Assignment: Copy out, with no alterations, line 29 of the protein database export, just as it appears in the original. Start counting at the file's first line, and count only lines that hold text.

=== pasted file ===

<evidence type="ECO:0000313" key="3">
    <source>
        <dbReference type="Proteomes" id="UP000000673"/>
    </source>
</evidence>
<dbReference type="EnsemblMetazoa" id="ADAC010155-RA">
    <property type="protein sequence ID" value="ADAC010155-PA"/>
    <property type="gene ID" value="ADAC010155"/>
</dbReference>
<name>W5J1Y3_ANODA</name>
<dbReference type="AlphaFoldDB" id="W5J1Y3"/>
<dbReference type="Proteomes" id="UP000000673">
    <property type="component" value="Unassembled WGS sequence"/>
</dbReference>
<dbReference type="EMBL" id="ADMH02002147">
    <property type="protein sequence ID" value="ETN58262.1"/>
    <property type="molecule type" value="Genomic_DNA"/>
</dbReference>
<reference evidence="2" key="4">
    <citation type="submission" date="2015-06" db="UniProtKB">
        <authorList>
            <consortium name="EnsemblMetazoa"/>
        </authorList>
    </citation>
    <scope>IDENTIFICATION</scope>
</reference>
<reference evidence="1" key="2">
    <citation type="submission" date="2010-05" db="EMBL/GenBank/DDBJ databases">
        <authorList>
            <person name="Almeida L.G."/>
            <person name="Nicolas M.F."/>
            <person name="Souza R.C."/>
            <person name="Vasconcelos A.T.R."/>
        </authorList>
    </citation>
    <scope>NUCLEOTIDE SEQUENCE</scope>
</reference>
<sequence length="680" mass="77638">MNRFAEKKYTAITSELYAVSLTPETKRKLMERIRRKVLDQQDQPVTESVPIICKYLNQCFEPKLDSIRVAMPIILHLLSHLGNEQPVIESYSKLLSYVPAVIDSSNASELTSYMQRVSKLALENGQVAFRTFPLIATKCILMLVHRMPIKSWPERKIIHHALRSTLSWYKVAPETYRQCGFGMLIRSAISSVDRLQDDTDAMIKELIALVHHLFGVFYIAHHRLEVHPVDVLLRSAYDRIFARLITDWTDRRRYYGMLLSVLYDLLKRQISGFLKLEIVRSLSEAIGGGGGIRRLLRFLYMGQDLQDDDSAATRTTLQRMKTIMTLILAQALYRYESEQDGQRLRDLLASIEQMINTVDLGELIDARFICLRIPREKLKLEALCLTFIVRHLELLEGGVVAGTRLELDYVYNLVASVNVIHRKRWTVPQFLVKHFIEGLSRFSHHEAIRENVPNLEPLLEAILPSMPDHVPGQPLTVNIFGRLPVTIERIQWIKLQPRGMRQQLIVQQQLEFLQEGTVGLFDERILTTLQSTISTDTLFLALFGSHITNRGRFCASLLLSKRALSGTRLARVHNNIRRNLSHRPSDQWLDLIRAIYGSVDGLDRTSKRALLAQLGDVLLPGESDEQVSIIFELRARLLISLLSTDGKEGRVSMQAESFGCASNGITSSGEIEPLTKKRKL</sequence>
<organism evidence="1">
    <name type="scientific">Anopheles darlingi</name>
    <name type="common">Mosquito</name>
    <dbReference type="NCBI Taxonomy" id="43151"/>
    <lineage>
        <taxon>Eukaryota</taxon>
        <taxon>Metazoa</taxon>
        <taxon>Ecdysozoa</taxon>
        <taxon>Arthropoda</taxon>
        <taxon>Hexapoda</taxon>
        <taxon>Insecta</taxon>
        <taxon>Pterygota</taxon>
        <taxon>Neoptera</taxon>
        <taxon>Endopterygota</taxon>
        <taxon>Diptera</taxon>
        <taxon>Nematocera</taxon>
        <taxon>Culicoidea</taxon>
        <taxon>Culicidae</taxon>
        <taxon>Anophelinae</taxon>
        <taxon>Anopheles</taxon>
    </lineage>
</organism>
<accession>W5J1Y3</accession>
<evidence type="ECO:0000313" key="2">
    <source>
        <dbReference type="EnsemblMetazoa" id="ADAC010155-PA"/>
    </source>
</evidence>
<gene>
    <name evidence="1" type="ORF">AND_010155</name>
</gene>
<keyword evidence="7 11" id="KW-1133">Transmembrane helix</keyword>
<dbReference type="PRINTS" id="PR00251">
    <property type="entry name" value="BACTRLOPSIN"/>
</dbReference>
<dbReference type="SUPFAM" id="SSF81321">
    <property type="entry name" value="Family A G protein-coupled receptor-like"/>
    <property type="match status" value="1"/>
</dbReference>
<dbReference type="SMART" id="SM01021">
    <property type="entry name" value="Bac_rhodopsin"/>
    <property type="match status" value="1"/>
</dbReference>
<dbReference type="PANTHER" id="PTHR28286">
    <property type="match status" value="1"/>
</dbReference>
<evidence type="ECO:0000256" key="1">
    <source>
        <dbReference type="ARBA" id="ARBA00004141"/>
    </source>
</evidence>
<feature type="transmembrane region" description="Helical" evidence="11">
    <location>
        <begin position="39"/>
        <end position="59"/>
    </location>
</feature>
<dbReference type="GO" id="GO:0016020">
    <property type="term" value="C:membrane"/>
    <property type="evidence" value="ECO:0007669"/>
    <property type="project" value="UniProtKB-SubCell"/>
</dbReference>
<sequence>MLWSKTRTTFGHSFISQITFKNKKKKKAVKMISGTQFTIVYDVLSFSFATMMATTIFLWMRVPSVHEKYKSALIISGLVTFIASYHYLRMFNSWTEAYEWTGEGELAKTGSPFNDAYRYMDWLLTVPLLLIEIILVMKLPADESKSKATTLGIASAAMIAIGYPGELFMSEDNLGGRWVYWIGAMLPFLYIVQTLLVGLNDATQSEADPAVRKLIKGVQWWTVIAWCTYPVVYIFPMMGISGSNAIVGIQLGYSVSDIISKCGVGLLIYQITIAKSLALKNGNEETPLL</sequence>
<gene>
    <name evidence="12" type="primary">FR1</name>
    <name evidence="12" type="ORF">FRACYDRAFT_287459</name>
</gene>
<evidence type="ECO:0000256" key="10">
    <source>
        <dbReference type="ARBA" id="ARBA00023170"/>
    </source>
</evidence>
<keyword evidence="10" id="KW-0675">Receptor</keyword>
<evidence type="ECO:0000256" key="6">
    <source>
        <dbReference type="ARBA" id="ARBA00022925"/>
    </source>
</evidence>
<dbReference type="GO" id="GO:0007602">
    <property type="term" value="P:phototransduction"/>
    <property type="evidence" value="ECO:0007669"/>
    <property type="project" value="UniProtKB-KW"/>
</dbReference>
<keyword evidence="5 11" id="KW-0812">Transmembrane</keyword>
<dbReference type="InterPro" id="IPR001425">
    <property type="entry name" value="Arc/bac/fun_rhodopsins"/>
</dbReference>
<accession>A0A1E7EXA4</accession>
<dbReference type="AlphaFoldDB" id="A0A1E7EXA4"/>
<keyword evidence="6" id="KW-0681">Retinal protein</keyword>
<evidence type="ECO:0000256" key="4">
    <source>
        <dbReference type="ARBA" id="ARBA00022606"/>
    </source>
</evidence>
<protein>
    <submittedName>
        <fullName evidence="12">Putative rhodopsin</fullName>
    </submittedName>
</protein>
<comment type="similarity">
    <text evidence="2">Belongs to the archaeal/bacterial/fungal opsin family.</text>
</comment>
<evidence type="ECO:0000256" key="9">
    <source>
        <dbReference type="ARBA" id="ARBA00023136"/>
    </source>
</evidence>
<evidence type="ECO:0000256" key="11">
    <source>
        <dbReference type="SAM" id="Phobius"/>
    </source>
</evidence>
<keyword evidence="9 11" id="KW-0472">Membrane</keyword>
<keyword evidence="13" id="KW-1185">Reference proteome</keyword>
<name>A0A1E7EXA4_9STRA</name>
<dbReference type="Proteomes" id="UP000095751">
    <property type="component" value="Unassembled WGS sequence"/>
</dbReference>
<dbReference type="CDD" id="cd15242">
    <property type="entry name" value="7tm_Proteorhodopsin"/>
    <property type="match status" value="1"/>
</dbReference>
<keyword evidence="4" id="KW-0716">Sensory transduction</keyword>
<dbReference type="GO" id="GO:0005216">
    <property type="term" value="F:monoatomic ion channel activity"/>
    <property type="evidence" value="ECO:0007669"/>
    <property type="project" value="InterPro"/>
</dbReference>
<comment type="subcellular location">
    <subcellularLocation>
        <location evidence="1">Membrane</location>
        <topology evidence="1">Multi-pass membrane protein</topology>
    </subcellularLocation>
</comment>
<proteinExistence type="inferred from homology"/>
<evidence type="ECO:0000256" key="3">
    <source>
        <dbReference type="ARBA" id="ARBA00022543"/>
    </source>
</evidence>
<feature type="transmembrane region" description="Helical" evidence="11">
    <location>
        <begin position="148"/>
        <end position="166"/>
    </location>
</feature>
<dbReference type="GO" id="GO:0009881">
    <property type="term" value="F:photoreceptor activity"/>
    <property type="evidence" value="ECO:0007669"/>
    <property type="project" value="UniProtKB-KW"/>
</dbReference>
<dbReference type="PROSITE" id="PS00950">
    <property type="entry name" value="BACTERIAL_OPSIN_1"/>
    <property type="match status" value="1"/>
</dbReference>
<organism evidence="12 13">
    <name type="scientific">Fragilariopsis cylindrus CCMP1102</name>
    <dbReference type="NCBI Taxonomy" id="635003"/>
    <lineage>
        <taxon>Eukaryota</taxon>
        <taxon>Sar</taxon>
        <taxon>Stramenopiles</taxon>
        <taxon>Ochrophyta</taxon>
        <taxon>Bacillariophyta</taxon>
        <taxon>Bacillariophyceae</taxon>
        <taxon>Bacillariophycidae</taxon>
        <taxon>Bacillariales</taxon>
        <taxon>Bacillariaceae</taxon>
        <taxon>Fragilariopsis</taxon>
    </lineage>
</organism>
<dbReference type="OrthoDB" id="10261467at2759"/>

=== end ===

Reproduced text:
        <authorList>